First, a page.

The term "Third Places" may not be common in everyone's vocabulary, but their disappearance has brought the concept into the public eye.

It was Sunday. I was taking a stroll through the city centre in Luxembourg. An old friend of mine was accompanying me and we were having a nice chat, but the weather didn't really cooperate. It was windy and even though the sun was out, my cheeks were burning from the constant wind in my face.

So, we decided to sit down somewhere – anywhere we could find shelter from the wind. We went for a café – one of those chain coffee shops that you can find literally everywhere, with overpriced lattes and cheap wall decor. It was when I was paying my due 7€ for my latte when a thought hit me. I wish we could have gone somewhere we didn't have to pay a small fortune to sit down and just be social!

As a media and journalism student, I couldn't get rid of this thought. Instead, I did some digging. It turns out my issue with the city centre and its absence of free social spaces has already been described as a global phenomenon by the late American urban sociologist Ray Oldenburg. He was the one who coined the term "Third Place" to describe a neutral social location that is not home ("First Place") or work ("Second Place").

These places can be anything from a coffee shop, a park, or a library, where people can gather, socialise, exchange ideas and form meaningful bonds with others in their community.


However, in recent years, the rise of consumerism and the emphasis on individualism have led to the decline of Third Places, replaced by sports or entertainment venues that require a purchase to enjoy them.

This got me thinking about the impact of economic development on the social fabric of a city. Does rapid economic growth inevitably lead to the disappearance of Third Places? And if so, what does this mean for social cohesion, integration, and community building?

This trend is especially evident in Luxembourg City, where the proliferation of shopping malls, gyms, and office buildings has replaced Third Places, free to access. A fairly recent example may be the destruction of the Hamilius underground passage in Luxembourg City, which was a common place for dancers, buskers, and simply teenagers to meet up.

I would even go that far to hypothesise that the growing lack of Third Places may be a reason why so many people think of Luxembourg as a boring country. There aren't many places where one can find spontaneous and free events, like communal picnics, busking sessions, public raves or jams. All of these events need to be organised, approved by a municipality and – often poorly – marketed.

But still, they need to be organised. They don't just happen in an organic, spontaneous way.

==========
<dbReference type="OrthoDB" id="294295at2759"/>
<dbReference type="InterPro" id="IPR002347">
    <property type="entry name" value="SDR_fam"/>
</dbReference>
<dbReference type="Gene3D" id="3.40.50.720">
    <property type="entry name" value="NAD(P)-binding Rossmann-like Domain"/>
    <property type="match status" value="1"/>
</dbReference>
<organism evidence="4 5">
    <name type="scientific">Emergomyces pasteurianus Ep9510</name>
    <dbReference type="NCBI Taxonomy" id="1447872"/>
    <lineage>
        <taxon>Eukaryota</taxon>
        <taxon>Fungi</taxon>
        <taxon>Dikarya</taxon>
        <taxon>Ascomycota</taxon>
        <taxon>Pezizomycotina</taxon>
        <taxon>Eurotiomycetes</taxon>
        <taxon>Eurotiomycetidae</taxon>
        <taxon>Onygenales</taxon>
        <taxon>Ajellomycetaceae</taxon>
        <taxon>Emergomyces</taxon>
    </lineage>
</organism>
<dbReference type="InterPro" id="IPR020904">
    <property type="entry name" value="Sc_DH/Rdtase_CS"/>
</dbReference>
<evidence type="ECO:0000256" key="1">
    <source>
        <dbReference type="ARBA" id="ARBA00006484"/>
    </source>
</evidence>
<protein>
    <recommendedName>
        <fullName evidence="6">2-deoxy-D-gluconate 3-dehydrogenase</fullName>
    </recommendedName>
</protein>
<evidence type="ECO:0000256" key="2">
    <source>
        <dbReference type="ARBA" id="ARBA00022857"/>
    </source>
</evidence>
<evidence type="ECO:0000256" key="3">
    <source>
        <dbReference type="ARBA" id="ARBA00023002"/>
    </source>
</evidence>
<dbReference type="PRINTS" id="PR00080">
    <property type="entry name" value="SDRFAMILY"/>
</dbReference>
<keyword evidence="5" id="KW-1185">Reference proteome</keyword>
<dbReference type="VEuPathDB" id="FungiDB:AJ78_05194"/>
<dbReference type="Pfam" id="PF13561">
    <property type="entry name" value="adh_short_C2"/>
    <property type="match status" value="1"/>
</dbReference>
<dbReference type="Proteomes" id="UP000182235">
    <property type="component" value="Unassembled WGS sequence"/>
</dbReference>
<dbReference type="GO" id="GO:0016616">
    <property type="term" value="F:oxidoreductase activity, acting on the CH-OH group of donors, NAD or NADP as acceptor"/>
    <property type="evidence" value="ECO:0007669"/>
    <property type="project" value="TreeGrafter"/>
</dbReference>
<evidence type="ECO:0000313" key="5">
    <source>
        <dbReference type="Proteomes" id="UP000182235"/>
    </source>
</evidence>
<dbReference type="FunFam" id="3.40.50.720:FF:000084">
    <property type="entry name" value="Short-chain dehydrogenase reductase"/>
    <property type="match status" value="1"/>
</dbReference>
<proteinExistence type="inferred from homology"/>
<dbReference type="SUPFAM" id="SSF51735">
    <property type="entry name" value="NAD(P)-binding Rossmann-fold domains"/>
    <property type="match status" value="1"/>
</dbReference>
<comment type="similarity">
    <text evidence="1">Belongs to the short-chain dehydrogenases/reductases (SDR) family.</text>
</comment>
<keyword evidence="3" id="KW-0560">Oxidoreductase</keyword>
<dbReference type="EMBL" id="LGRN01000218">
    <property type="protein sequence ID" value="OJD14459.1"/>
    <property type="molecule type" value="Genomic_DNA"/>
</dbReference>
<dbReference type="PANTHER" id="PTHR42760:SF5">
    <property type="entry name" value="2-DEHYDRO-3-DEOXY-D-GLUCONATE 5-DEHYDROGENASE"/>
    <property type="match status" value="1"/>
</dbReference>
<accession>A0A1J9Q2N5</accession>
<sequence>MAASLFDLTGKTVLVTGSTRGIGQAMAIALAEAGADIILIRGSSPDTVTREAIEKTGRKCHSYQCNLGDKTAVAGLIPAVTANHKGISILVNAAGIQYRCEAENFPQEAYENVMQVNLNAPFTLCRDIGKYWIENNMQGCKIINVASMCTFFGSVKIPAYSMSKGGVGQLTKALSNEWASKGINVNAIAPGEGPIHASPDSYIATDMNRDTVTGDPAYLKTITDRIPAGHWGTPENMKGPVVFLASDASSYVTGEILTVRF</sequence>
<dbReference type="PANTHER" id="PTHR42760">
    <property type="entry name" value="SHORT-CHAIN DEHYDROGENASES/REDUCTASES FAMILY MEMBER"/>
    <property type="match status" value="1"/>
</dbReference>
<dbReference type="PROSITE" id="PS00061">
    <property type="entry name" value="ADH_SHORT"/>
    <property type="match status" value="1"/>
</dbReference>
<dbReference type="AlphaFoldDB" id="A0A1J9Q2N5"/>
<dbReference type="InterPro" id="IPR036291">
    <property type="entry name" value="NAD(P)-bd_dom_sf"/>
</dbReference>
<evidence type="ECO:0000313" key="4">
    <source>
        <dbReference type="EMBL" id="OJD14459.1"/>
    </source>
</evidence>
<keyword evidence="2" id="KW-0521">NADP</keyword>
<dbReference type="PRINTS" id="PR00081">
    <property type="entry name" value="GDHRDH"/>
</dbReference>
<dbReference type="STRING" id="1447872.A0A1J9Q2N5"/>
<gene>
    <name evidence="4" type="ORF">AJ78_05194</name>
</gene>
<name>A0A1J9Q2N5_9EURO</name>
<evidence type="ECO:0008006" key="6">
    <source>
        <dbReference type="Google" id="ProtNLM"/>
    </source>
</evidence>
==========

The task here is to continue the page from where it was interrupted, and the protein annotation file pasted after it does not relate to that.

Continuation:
As a counterexample, the city of Barcelona is doing is differently: On every corner, you can find a gathering of like-minded people. Someone brings a music box and the crowd entertains itself through the whole night.

Be it on the steps of a church, a random small place in the labyrinth-like city centre, or on the long boulevard which accommodates not only pedestrians, but also bikers, skaters, rollers… A place where anyone can meet and socialise without financial implications!

As someone who values community and social interaction, I believe that the disappearance of Third Places is a significant loss to society. The younger generation, today's adolescents, are particularly impacted by this phenomenon. Today, more than ever, they tend to meet up at someone's house instead of a Third Place.

Parks and random hubs are becoming rarer and rarer. The coffee shop and the cinema are still great options to meet up, don't get me wrong, but teenagers do not have the kind of money to afford these places on a daily basis – at least not with today's prices.

I would even go that far to assume that the disappearance of those social spots is a contributing factor to the rising individualism in the younger population. Staying home and interacting with virtual communities is becoming ever more widespread. And who can blame them? It is significantly cheaper.

I remember when I was a teenager, my mum always nagged on me when I spent too much time on the family computer – yes, outing myself as a millennial here – and pressured me to go outside and meet with my friends. Which I did. We spent the entire evening in the village just hanging around at the skate park. Today, said skate park doesn't exist anymore.

Living in the city, I wouldn't even know where I would spend a whole evening with my friends that I wouldn't have to pay entrance for. Maybe a picnic on the Kinnekswiss, but we'd also have to leave before sundown as it is not a great place to be after dark.

Frankly, I can relate when teenagers are unwilling to spend time outside when outside is a desert of asphalt and price tags.

This fragmentation of communities and limitation of opportunities for social interaction is a worrying trend. In my humble opinion, Third Places should be put on our To-Be-Preserved list, right next to the rain forests and the coral reefs.